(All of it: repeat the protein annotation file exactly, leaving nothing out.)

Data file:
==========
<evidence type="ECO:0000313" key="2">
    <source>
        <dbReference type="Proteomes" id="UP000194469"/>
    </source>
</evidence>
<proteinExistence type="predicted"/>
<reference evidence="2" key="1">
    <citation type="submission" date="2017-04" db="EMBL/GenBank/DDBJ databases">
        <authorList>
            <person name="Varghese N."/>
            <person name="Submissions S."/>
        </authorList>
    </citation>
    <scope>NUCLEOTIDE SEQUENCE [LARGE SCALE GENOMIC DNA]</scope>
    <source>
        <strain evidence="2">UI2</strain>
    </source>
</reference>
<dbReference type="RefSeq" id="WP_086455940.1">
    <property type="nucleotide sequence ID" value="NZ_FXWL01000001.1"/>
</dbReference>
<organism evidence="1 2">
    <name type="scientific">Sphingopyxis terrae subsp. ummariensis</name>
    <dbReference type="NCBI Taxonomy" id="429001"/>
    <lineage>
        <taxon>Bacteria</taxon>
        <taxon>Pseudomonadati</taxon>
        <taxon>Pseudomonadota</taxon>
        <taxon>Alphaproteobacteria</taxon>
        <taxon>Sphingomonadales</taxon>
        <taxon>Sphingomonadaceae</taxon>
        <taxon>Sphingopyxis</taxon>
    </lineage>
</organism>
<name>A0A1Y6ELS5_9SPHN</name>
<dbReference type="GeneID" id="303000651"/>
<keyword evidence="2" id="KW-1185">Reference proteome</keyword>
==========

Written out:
<evidence type="ECO:0000313" key="2">
    <source>
        <dbReference type="Proteomes" id="UP000194469"/>
    </source>
</evidence>
<proteinExistence type="predicted"/>
<reference evidence="2" key="1">
    <citation type="submission" date="2017-04" db="EMBL/GenBank/DDBJ databases">
        <authorList>
            <person name="Varghese N."/>
            <person name="Submissions S."/>
        </authorList>
    </citation>
    <scope>NUCLEOTIDE SEQUENCE [LARGE SCALE GENOMIC DNA]</scope>
    <source>
        <strain evidence="2">UI2</strain>
    </source>
</reference>
<dbReference type="RefSeq" id="WP_086455940.1">
    <property type="nucleotide sequence ID" value="NZ_FXWL01000001.1"/>
</dbReference>
<organism evidence="1 2">
    <name type="scientific">Sphingopyxis terrae subsp. ummariensis</name>
    <dbReference type="NCBI Taxonomy" id="429001"/>
    <lineage>
        <taxon>Bacteria</taxon>
        <taxon>Pseudomonadati</taxon>
        <taxon>Pseudomonadota</taxon>
        <taxon>Alphaproteobacteria</taxon>
        <taxon>Sphingomonadales</taxon>
        <taxon>Sphingomonadaceae</taxon>
        <taxon>Sphingopyxis</taxon>
    </lineage>
</organism>
<name>A0A1Y6ELS5_9SPHN</name>
<dbReference type="GeneID" id="303000651"/>
<keyword evidence="2" id="KW-1185">Reference proteome</keyword>